Firstly, Legalism is an approach in ethics that accepts that nature is based on a set of rules and principles. Fletcher states that Situation ethics is the mid-point of ‘right and wrong’ which is known as a relativist theory of ethics. Lastly, antinomianism is also a theory of ethics, yet it doesn’t recognise discipline or authority but illustrates the freedom that is received in life. This shows that Fletchers situation ethics is between the two extremes, which is known as the ‘new’ approach.
Legalism has a set of assembled rules, if these rules are fair then a society can be encouraged to live in more harmony then before, yet this can visit life’s complexities. Legalism can be argued as too demanding and restrictive, this can be shown in punishments when the rules are not followed. Not only does Fletcher reject legalism, so does Jesus. This can be seen within the Sabbath: “The Sabbath was made for man, not man for the Sabbath.” The Sabbath can be seen as a legalistic approach. Legalism however is also seen as an extensive sin within the Christian world. An example of legalism would be a private school in Scotland who are expected to wear weighty deck chair coloured blazers, thick kilts, tartan ties, posh black shoes and heavy-duty navy-blue knickers. This shows that a legalist society requires to follow the rules.
On the other hand, Antinomianism scraps any rules leaving the focus on freedom meaning no ethical system is applied at all. However, freedom and the ability to make decisions can also be seen as a strength of antinomianism because it shows that some might be concerned about their actions or their verdicts, instead of constantly following ones chosen rules. Antinomianism is based on the idea that no one should follow any obligations or morality by religious authorities because people can find their own way by using their conscience. Conscience is traditionally known as an internal intuitive director to acts of good or wrong. Fletcher rejected this because the consequences can lead to moral chaos, problems and manipulation. Morals would be lost if it wasn’t for guidance, so antinomianism would simply cause a society to be chaotic.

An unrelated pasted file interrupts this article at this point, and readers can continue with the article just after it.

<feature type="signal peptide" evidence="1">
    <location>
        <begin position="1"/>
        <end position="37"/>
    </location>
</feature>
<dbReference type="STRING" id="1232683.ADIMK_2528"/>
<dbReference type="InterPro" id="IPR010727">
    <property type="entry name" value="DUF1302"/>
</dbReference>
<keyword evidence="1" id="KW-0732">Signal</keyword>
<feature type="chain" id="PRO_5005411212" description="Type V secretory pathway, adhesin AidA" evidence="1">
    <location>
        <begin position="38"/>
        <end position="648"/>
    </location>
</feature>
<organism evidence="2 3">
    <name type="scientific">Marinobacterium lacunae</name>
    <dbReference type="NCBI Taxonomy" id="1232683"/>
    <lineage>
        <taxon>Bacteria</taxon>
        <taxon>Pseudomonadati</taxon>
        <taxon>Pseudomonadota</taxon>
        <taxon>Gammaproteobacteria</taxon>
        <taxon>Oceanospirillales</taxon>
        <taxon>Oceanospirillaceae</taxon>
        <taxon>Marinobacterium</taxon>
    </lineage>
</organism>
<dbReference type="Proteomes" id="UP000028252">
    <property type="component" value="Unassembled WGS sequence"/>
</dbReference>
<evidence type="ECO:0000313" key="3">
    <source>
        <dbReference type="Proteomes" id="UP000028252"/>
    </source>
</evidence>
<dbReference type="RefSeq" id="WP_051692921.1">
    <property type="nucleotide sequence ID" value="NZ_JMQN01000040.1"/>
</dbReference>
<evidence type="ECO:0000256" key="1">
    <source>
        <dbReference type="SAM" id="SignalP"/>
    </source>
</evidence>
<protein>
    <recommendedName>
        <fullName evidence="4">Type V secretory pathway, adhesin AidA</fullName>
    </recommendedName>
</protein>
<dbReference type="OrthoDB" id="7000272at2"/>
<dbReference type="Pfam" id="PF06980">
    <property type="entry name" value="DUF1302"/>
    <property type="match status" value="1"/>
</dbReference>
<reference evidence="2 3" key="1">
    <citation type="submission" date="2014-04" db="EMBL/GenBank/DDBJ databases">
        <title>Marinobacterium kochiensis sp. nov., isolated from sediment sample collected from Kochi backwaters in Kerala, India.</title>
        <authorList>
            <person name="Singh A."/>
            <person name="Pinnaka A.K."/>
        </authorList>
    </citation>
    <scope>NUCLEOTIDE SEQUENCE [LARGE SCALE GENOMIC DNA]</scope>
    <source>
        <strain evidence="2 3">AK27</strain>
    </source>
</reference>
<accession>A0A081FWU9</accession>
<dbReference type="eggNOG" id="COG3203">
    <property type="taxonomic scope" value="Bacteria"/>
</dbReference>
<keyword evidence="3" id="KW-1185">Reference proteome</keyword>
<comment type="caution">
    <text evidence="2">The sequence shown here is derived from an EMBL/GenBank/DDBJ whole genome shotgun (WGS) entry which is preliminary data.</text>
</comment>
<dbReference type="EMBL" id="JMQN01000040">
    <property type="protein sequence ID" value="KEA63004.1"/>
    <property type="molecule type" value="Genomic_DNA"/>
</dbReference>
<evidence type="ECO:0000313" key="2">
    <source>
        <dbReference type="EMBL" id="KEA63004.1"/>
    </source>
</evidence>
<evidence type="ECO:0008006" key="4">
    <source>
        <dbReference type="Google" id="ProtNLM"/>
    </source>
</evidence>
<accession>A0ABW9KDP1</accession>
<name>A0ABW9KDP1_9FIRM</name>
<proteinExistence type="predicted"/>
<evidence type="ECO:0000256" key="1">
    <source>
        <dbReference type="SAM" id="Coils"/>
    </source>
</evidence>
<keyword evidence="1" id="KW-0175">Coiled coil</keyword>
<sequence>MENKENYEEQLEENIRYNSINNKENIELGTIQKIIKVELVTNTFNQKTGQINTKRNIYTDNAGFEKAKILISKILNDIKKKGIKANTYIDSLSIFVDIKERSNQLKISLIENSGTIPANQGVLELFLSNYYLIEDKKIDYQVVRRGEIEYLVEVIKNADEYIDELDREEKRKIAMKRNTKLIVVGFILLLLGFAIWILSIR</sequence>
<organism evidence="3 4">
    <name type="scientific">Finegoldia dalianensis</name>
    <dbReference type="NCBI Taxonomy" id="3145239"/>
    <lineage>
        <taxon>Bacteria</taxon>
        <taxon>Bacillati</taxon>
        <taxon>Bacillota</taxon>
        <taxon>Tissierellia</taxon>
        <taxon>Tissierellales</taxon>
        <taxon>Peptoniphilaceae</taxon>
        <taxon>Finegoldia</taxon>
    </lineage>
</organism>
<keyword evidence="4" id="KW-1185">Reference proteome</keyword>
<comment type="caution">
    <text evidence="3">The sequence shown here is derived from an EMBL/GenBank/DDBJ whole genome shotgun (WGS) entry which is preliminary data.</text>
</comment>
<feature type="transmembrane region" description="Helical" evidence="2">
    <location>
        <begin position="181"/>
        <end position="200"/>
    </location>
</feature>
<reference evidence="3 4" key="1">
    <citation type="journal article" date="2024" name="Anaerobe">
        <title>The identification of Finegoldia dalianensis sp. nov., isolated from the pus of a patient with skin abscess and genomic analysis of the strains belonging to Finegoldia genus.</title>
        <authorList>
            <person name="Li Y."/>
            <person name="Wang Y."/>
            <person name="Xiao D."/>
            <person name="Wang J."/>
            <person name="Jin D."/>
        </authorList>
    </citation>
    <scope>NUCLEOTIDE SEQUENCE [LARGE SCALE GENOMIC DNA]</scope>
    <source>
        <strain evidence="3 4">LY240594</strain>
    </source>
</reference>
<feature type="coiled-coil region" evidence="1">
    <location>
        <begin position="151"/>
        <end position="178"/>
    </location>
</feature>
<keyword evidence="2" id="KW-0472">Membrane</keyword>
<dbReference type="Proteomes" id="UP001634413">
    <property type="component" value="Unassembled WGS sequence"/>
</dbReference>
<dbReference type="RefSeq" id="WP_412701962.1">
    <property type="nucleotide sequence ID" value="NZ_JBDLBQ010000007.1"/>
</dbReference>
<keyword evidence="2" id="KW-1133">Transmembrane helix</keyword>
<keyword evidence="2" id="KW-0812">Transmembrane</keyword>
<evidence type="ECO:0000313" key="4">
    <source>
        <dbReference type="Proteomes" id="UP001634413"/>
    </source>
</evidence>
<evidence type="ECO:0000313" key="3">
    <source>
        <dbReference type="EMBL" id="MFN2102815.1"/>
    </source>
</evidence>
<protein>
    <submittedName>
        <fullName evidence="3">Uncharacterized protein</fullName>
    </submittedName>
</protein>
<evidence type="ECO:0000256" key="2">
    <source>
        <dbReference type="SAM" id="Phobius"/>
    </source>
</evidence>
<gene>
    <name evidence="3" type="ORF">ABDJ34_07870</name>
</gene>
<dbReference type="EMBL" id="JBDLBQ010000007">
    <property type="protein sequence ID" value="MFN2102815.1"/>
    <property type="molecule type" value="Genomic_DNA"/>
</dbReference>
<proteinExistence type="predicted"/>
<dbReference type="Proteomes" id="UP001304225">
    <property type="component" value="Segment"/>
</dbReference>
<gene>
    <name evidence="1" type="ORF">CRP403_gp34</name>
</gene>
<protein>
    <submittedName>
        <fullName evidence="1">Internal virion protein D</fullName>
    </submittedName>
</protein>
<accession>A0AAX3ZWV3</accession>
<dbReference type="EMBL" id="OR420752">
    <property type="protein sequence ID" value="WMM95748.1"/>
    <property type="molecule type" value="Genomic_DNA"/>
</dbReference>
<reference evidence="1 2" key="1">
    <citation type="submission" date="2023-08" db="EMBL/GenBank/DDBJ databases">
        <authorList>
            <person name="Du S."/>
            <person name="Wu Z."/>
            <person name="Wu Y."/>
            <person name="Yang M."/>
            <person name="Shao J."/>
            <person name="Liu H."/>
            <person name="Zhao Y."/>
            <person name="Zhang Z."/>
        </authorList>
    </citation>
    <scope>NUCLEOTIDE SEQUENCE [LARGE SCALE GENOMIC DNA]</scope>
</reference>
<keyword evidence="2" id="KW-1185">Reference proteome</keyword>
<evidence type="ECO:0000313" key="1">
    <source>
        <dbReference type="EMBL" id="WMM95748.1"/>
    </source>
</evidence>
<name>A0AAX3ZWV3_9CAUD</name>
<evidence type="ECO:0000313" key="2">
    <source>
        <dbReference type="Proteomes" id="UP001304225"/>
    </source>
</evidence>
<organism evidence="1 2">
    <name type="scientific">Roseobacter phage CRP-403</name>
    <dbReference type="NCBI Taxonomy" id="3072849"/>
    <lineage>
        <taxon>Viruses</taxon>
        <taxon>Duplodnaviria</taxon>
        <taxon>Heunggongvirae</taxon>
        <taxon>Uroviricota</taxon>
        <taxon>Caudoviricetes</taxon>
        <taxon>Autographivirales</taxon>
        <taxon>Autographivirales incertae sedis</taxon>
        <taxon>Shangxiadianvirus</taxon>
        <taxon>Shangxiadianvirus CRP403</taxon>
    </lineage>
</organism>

Lastly, situational ethics is Fletchers theory of ethics. Love and respect for others is promoted which will always leave a society in harmony. Fletcher alleged that important ethical judgements needs to be made before anything else when a situation is present. This is where the application of love needs to be involved, for a Christian this is known as agape. Agape is better known as selfless love, which has three parts: love is constantly given, love is given conditionally, and love shouldn’t be to ourselves, but to others. The idea of authoritative rules is overruled, it is also debated that no guidance should be given as people should be given freedom of choice. One authoritative is known as ‘boss principle’ which points people in a general direction. Despite all this the ‘boss principle’ tends to point someone in too much of a general direction. An example of this would be the Taxi driver: A taxi driver was always voting for Republican just like his family, until he told the passenger he was voting for Democrat. The crux of Fletchers situational ethics theory is shown in this story because there are no absolute principles of good and bad.
In conclusion, Fletcher rejects legalism and antinomianism because he argues that absolute principles are too restrictive, and it will never and has never been possible to know God’s will in every given situation. Situation ethics is subjective due to agape being its only rule, which shows that Fletcher believes that love is how people should undergo their lives and responsibilities.